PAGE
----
Who would rest from gambling in Las Vegas to see an NBA team strut their stuff on the court or watch a pro hockey squad face off on the ice?

Two big companies -- Vegas mainstay MGM Resorts International (NYSE:MGM) and privately held sports/entertainment purveyor Anschutz Entertainment Group (AEG) -- are placing their bets on you. They're building a multipurpose arena with an emphasis on sports close to the city's Strip and plan to open the facility in April 2016.

But considering there are no pro teams anywhere near Las Vegas, let's explore the odds of acquiring one.

If you build it ...
The provisionally named Las Vegas Arena is going to be sized for the big leagues. 

The facility is being constructed to the specifications of both the NBA and the National Hockey League, and will have capacity for up to 20,000 spectators. As expected of any arena project these days, it will feature numerous amenities for free-spending VIPs, 50 suites, and roughly 1,850 "club" and "event level club" seats.

Such venues aren't cheap to build. This one will cost $375 million, with the two firms each ponying up $75 million, and borrowing the remainder from a lending consortium captained by Bank of America.

Even for a deep-pocketed operator of mammoth casino resorts (MGM) and the company behind some of the most high-profile entertainment venues in the country (AEG), that's a lot of scratch.

... they might come
No one builds a facility that large -- and to professional league specs -- without hoping for such a team as a tenant. Unfortunately, Las Vegas lacks one at the moment.

Yet if any municipality has a chance for landing a sports franchise at that level, it's Sin City. It's one of the largest municipal areas in the country, and draws millions of visitors every year (nearly 40 million in 2013, to be more precise). Its numbers eclipse those of many smaller cities currently home to pro clubs.

Since sports teams are prohibitively expensive to run, they occasionally end up on the block. Earlier this year, the NBA sold the Los Angeles Clippers to ex-Microsoft CEO Steve Ballmer. Not long before that, the Milwaukee Bucks and the NHL's Phoenix (now Arizona) Coyotes also changed hands. 

Sooner or later, another team will hang out a FOR SALE sign. There has also been speculation that the NHL is hungry for expansion.

AEG already owns the NHL's reigning champs, the Los Angeles Kings, and has stakes in numerous clubs across several different sports. As such, it would be a natural candidate to either buy an established team and move it to Vegas or make a bid for an expansion franchise.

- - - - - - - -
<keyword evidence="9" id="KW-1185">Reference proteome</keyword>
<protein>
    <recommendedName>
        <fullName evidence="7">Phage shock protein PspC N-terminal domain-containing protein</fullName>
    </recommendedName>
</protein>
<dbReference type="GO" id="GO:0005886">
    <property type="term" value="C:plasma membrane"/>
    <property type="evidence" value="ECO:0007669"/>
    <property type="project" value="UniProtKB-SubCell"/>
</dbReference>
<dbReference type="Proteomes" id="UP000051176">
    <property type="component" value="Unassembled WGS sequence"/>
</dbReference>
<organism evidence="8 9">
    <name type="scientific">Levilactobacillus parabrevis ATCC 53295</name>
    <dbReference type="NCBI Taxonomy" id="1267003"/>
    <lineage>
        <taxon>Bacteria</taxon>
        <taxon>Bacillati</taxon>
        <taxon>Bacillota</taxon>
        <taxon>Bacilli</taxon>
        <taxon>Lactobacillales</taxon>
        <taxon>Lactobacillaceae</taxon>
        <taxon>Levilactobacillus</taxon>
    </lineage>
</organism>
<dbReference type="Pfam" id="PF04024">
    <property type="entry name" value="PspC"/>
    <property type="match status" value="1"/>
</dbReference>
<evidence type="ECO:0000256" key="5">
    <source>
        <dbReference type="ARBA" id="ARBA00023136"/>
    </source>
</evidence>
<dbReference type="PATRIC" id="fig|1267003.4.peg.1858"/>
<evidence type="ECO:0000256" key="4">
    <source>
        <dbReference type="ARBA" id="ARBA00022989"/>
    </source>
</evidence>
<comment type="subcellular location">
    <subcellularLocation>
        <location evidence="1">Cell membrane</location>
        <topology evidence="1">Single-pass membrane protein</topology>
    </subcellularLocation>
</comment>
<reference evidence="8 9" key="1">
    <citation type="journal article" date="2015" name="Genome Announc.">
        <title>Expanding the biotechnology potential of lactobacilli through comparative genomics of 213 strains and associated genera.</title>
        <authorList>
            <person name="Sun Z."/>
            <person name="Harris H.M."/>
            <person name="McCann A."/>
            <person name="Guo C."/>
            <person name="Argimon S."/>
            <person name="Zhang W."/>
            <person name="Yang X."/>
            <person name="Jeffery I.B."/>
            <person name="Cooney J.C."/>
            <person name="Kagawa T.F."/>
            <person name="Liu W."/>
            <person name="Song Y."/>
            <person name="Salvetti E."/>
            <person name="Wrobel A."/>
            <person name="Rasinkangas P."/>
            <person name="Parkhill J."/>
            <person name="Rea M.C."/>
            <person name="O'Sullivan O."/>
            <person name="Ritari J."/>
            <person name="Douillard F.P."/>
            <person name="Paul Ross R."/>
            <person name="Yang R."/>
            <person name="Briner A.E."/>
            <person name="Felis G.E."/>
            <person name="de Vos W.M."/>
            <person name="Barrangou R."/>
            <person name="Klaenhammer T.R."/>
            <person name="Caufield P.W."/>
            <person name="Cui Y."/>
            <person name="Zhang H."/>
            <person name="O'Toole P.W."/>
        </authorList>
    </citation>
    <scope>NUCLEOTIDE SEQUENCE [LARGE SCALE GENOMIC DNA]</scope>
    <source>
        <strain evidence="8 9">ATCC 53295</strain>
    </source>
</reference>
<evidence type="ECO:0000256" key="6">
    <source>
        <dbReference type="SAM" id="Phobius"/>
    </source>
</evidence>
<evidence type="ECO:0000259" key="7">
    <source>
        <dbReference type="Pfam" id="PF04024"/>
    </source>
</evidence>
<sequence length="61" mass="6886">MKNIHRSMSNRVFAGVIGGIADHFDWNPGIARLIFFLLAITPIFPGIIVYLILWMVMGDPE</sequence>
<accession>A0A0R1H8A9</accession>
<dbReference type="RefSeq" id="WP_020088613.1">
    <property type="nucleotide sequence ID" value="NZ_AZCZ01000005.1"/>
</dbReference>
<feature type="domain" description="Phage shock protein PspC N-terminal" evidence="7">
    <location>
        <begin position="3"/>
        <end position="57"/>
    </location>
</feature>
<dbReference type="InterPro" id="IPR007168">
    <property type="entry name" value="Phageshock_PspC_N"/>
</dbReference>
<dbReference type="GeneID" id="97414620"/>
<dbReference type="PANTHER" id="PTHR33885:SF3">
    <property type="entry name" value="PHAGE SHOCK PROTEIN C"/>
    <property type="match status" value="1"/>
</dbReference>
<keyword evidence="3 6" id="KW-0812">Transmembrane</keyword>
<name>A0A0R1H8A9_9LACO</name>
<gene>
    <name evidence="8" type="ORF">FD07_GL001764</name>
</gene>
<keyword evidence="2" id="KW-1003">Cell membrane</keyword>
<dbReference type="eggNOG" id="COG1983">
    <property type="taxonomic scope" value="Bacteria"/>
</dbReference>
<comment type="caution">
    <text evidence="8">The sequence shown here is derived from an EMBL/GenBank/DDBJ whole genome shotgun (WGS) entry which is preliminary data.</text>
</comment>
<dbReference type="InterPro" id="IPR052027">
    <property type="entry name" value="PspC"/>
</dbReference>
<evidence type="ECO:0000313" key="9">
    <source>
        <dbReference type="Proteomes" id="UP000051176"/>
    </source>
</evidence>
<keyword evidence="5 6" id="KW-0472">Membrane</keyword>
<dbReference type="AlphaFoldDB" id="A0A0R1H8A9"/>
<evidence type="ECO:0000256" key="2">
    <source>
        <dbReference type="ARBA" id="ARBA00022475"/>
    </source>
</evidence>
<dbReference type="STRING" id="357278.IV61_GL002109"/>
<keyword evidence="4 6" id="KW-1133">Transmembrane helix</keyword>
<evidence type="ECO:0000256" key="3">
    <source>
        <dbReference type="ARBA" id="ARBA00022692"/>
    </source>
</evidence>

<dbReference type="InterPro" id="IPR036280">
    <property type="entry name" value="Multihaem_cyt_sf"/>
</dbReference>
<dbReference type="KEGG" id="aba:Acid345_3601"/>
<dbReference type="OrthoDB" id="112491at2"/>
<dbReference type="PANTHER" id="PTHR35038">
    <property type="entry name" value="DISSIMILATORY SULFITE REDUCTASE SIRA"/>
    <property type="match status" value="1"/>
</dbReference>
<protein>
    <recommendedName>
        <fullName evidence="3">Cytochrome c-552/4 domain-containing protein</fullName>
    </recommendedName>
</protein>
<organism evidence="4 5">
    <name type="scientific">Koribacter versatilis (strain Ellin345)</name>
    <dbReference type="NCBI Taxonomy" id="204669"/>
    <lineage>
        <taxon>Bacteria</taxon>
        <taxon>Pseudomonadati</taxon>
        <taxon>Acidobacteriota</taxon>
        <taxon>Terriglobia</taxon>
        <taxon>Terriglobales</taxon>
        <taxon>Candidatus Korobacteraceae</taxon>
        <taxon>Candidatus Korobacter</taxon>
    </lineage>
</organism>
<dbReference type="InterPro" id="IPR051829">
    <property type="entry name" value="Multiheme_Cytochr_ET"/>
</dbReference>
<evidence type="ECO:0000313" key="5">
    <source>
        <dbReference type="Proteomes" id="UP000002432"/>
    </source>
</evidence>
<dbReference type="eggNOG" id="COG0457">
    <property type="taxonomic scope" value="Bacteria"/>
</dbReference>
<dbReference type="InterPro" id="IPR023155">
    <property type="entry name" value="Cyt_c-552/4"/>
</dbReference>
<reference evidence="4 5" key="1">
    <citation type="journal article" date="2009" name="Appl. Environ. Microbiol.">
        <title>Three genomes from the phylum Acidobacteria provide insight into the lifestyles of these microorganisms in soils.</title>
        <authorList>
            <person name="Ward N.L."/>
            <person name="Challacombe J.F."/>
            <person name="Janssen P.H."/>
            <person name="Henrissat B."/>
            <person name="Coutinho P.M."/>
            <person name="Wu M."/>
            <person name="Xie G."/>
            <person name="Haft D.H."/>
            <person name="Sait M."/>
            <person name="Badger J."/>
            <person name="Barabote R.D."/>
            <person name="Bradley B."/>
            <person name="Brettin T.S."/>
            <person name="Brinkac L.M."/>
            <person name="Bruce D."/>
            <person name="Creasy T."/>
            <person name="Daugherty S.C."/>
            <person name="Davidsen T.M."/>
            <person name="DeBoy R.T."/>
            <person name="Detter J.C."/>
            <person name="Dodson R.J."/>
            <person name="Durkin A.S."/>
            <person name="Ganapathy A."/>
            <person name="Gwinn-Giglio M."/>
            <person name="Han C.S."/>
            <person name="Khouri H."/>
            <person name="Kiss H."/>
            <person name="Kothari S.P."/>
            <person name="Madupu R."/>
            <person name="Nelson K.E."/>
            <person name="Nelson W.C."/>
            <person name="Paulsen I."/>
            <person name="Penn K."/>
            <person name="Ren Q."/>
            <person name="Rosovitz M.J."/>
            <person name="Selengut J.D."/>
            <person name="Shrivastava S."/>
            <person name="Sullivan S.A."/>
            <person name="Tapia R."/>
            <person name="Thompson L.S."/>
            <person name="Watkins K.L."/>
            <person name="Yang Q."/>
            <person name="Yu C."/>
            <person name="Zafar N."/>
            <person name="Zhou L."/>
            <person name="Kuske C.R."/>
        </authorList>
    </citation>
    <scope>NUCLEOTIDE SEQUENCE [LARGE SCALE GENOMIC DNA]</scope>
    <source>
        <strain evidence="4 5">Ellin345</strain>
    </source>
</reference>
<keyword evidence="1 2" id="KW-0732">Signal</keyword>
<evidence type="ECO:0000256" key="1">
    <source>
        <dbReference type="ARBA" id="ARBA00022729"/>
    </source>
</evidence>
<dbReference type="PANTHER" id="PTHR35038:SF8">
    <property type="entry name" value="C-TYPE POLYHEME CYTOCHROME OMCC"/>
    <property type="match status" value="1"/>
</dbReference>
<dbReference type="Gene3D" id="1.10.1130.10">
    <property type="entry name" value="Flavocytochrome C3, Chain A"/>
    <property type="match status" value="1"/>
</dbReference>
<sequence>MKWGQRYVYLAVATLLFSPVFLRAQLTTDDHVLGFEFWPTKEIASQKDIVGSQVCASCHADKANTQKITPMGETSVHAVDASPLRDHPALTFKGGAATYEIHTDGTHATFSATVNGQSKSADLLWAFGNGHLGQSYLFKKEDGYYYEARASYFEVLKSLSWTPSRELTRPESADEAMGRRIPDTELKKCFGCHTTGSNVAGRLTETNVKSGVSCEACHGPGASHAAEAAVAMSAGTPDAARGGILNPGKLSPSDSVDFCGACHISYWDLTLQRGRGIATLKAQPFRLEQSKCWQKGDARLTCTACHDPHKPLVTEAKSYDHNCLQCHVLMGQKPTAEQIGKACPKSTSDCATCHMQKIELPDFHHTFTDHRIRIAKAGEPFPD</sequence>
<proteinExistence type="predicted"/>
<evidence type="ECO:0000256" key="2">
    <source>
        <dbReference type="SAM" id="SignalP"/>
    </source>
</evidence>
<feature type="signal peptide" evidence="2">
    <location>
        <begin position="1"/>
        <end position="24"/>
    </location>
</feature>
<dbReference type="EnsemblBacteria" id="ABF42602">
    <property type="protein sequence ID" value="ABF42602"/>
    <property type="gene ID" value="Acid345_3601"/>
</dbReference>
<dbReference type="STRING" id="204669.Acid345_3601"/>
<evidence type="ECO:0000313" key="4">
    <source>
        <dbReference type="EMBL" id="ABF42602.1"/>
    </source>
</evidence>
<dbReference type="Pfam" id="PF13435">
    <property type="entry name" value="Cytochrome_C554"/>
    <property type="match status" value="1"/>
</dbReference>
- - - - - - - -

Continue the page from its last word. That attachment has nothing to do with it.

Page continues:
Alternatively, local interests -- perhaps encouraged by AEG/MGM's determined lobbying -- could make a purchase.

Fighting for an audience
Until that happens, the two firms will have to rely on other big-crowd events at the venue. Mixed martial-arts league UFC is hoping to put on six of its events there every year. And since the arena is located in one of the grandest entertainment destinations in the world, it's a natural spot for anything that falls under the category of mass-market fun -- concerts, boxing cards, monster truck shows, etc.

But Vegas being Vegas, of course, there are numerous other entertainment palaces -- like the arena, many on or near the Strip -- that could conceivably host such offerings. MGM/AEG's people will have to sell those sleek, state-of-the-market amenities hard in order to win that kind of business, which is not an easy task in such a well-supplied market.

A pro sports franchise, if it's any good, shouldn't have trouble filling many of those 20,000 seats for the 40 or so home games it'll play. That's a lot of dates and potentially a lot of tickets. No wonder MGM and AEG are angling for that kind of lucrative tenant.  

Eric Volkman has no position in any stocks mentioned. The Motley Fool recommends Apple, Bank of America, Google (A shares), Google (C shares), and Netflix. The Motley Fool owns shares of Apple, Bank of America, Google (A shares), Google (C shares), Microsoft, and Netflix. Try any of our Foolish newsletter services free for 30 days. We Fools may not all hold the same opinions, but we all believe that considering a diverse range of insights makes us better investors. The Motley Fool has a disclosure policy.